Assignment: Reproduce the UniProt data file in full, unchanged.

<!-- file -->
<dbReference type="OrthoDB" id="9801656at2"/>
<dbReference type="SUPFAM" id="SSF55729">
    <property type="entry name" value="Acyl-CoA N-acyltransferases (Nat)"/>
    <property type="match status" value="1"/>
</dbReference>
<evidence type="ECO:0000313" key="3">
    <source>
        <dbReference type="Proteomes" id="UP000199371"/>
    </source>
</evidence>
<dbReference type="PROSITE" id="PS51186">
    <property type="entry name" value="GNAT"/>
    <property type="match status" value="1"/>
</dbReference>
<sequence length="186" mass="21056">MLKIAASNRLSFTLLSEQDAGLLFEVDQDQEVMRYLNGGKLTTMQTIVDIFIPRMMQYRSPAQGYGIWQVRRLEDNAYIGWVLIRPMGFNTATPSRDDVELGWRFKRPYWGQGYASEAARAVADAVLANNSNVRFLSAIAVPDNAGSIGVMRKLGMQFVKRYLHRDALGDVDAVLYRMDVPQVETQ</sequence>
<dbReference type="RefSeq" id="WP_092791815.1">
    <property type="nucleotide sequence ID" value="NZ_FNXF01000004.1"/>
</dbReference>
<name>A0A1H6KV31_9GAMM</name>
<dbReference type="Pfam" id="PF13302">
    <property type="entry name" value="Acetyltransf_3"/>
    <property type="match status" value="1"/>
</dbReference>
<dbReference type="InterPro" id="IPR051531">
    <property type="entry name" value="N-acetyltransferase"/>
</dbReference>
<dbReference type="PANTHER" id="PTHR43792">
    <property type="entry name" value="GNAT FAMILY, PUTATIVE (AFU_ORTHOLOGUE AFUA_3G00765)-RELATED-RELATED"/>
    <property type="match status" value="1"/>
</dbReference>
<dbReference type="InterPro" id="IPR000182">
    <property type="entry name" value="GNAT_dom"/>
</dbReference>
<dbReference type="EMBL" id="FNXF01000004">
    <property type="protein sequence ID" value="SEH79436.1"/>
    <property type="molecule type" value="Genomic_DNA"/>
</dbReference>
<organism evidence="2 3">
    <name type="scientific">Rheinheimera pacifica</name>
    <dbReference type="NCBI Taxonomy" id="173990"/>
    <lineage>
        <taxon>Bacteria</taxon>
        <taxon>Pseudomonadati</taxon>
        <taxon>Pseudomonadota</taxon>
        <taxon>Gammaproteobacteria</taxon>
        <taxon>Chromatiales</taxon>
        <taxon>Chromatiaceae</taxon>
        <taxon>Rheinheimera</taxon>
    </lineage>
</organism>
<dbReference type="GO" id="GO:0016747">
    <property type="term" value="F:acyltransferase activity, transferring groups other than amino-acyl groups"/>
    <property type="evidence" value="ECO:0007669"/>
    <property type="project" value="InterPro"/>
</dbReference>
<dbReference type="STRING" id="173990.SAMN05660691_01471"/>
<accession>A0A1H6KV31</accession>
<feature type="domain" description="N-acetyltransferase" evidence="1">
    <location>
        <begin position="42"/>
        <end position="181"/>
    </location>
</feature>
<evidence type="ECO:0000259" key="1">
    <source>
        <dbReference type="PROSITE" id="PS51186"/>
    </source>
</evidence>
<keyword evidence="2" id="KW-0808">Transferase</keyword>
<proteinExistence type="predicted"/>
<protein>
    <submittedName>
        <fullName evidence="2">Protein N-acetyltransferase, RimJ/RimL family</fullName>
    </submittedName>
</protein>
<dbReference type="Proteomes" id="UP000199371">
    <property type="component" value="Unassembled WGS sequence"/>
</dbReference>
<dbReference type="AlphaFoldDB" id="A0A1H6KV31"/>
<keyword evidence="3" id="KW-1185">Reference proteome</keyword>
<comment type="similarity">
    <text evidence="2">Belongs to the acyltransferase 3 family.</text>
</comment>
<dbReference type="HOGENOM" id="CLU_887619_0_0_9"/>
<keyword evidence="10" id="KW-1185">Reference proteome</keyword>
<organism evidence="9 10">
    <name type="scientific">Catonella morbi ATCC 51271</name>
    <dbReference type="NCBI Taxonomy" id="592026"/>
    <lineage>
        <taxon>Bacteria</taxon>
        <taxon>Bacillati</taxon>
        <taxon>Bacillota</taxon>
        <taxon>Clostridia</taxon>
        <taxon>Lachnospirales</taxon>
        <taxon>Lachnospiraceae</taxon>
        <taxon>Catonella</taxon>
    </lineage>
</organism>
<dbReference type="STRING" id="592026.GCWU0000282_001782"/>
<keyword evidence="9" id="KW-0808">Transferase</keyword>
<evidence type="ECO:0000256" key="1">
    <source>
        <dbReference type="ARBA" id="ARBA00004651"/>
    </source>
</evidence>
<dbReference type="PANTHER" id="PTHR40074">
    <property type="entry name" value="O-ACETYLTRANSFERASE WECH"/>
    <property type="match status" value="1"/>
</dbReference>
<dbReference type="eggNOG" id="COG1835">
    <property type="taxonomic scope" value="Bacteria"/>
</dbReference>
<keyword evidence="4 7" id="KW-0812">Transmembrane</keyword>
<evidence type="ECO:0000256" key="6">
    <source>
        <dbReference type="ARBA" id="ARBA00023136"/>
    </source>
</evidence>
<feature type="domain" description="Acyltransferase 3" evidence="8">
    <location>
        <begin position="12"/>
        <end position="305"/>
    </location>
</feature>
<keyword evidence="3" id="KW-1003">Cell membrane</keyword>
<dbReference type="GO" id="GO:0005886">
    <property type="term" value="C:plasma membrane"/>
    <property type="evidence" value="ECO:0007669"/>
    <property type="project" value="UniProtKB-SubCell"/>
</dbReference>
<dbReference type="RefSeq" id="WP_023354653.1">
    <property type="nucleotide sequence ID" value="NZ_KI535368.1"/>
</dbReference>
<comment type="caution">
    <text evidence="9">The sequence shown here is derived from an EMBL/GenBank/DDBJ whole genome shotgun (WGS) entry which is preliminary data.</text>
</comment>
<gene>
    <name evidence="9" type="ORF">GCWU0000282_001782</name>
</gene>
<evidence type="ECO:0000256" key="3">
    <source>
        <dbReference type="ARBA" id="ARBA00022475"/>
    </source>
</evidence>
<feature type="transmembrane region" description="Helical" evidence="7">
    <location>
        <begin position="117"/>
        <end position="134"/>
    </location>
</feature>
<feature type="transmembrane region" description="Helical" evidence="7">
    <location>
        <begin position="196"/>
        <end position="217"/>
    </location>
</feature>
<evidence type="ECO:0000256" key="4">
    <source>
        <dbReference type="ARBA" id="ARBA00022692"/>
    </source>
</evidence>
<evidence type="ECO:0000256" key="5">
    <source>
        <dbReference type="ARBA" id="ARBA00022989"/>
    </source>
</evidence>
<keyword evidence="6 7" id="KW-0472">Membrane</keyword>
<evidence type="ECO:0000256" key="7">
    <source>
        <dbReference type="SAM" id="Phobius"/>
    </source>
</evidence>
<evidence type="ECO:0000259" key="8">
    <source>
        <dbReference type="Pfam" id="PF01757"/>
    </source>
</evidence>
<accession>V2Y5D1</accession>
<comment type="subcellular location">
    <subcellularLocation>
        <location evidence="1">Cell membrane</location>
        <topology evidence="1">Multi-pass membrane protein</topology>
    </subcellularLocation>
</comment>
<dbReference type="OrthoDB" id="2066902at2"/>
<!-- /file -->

<dbReference type="OrthoDB" id="9801656at2"/>
<dbReference type="SUPFAM" id="SSF55729">
    <property type="entry name" value="Acyl-CoA N-acyltransferases (Nat)"/>
    <property type="match status" value="1"/>
</dbReference>
<evidence type="ECO:0000313" key="3">
    <source>
        <dbReference type="Proteomes" id="UP000199371"/>
    </source>
</evidence>
<dbReference type="PROSITE" id="PS51186">
    <property type="entry name" value="GNAT"/>
    <property type="match status" value="1"/>
</dbReference>
<sequence length="186" mass="21056">MLKIAASNRLSFTLLSEQDAGLLFEVDQDQEVMRYLNGGKLTTMQTIVDIFIPRMMQYRSPAQGYGIWQVRRLEDNAYIGWVLIRPMGFNTATPSRDDVELGWRFKRPYWGQGYASEAARAVADAVLANNSNVRFLSAIAVPDNAGSIGVMRKLGMQFVKRYLHRDALGDVDAVLYRMDVPQVETQ</sequence>
<dbReference type="RefSeq" id="WP_092791815.1">
    <property type="nucleotide sequence ID" value="NZ_FNXF01000004.1"/>
</dbReference>
<name>A0A1H6KV31_9GAMM</name>
<dbReference type="Pfam" id="PF13302">
    <property type="entry name" value="Acetyltransf_3"/>
    <property type="match status" value="1"/>
</dbReference>
<dbReference type="InterPro" id="IPR051531">
    <property type="entry name" value="N-acetyltransferase"/>
</dbReference>
<dbReference type="PANTHER" id="PTHR43792">
    <property type="entry name" value="GNAT FAMILY, PUTATIVE (AFU_ORTHOLOGUE AFUA_3G00765)-RELATED-RELATED"/>
    <property type="match status" value="1"/>
</dbReference>
<dbReference type="InterPro" id="IPR000182">
    <property type="entry name" value="GNAT_dom"/>
</dbReference>
<dbReference type="EMBL" id="FNXF01000004">
    <property type="protein sequence ID" value="SEH79436.1"/>
    <property type="molecule type" value="Genomic_DNA"/>
</dbReference>
<organism evidence="2 3">
    <name type="scientific">Rheinheimera pacifica</name>
    <dbReference type="NCBI Taxonomy" id="173990"/>
    <lineage>
        <taxon>Bacteria</taxon>
        <taxon>Pseudomonadati</taxon>
        <taxon>Pseudomonadota</taxon>
        <taxon>Gammaproteobacteria</taxon>
        <taxon>Chromatiales</taxon>
        <taxon>Chromatiaceae</taxon>
        <taxon>Rheinheimera</taxon>
    </lineage>
</organism>
<dbReference type="GO" id="GO:0016747">
    <property type="term" value="F:acyltransferase activity, transferring groups other than amino-acyl groups"/>
    <property type="evidence" value="ECO:0007669"/>
    <property type="project" value="InterPro"/>
</dbReference>
<dbReference type="STRING" id="173990.SAMN05660691_01471"/>
<accession>A0A1H6KV31</accession>
<feature type="domain" description="N-acetyltransferase" evidence="1">
    <location>
        <begin position="42"/>
        <end position="181"/>
    </location>
</feature>
<evidence type="ECO:0000259" key="1">
    <source>
        <dbReference type="PROSITE" id="PS51186"/>
    </source>
</evidence>
<keyword evidence="2" id="KW-0808">Transferase</keyword>
<proteinExistence type="predicted"/>
<protein>
    <submittedName>
        <fullName evidence="2">Protein N-acetyltransferase, RimJ/RimL family</fullName>
    </submittedName>
</protein>
<dbReference type="Proteomes" id="UP000199371">
    <property type="component" value="Unassembled WGS sequence"/>
</dbReference>
<dbReference type="AlphaFoldDB" id="A0A1H6KV31"/>
<keyword evidence="3" id="KW-1185">Reference proteome</keyword>
<comment type="similarity">
    <text evidence="2">Belongs to the acyltransferase 3 family.</text>
</comment>
<dbReference type="HOGENOM" id="CLU_887619_0_0_9"/>
<keyword evidence="10" id="KW-1185">Reference proteome</keyword>
<organism evidence="9 10">
    <name type="scientific">Catonella morbi ATCC 51271</name>
    <dbReference type="NCBI Taxonomy" id="592026"/>
    <lineage>
        <taxon>Bacteria</taxon>
        <taxon>Bacillati</taxon>
        <taxon>Bacillota</taxon>
        <taxon>Clostridia</taxon>
        <taxon>Lachnospirales</taxon>
        <taxon>Lachnospiraceae</taxon>
        <taxon>Catonella</taxon>
    </lineage>
</organism>
<dbReference type="STRING" id="592026.GCWU0000282_001782"/>
<keyword evidence="9" id="KW-0808">Transferase</keyword>
<evidence type="ECO:0000256" key="1">
    <source>
        <dbReference type="ARBA" id="ARBA00004651"/>
    </source>
</evidence>
<dbReference type="PANTHER" id="PTHR40074">
    <property type="entry name" value="O-ACETYLTRANSFERASE WECH"/>
    <property type="match status" value="1"/>
</dbReference>
<dbReference type="eggNOG" id="COG1835">
    <property type="taxonomic scope" value="Bacteria"/>
</dbReference>
<keyword evidence="4 7" id="KW-0812">Transmembrane</keyword>
<evidence type="ECO:0000256" key="6">
    <source>
        <dbReference type="ARBA" id="ARBA00023136"/>
    </source>
</evidence>
<feature type="domain" description="Acyltransferase 3" evidence="8">
    <location>
        <begin position="12"/>
        <end position="305"/>
    </location>
</feature>
<keyword evidence="3" id="KW-1003">Cell membrane</keyword>
<dbReference type="GO" id="GO:0005886">
    <property type="term" value="C:plasma membrane"/>
    <property type="evidence" value="ECO:0007669"/>
    <property type="project" value="UniProtKB-SubCell"/>
</dbReference>
<dbReference type="RefSeq" id="WP_023354653.1">
    <property type="nucleotide sequence ID" value="NZ_KI535368.1"/>
</dbReference>
<comment type="caution">
    <text evidence="9">The sequence shown here is derived from an EMBL/GenBank/DDBJ whole genome shotgun (WGS) entry which is preliminary data.</text>
</comment>
<gene>
    <name evidence="9" type="ORF">GCWU0000282_001782</name>
</gene>
<evidence type="ECO:0000256" key="3">
    <source>
        <dbReference type="ARBA" id="ARBA00022475"/>
    </source>
</evidence>
<feature type="transmembrane region" description="Helical" evidence="7">
    <location>
        <begin position="117"/>
        <end position="134"/>
    </location>
</feature>
<feature type="transmembrane region" description="Helical" evidence="7">
    <location>
        <begin position="196"/>
        <end position="217"/>
    </location>
</feature>
<evidence type="ECO:0000256" key="4">
    <source>
        <dbReference type="ARBA" id="ARBA00022692"/>
    </source>
</evidence>
<evidence type="ECO:0000256" key="5">
    <source>
        <dbReference type="ARBA" id="ARBA00022989"/>
    </source>
</evidence>
<keyword evidence="6 7" id="KW-0472">Membrane</keyword>
<evidence type="ECO:0000256" key="7">
    <source>
        <dbReference type="SAM" id="Phobius"/>
    </source>
</evidence>
<evidence type="ECO:0000259" key="8">
    <source>
        <dbReference type="Pfam" id="PF01757"/>
    </source>
</evidence>
<accession>V2Y5D1</accession>
<comment type="subcellular location">
    <subcellularLocation>
        <location evidence="1">Cell membrane</location>
        <topology evidence="1">Multi-pass membrane protein</topology>
    </subcellularLocation>
</comment>
<dbReference type="OrthoDB" id="2066902at2"/>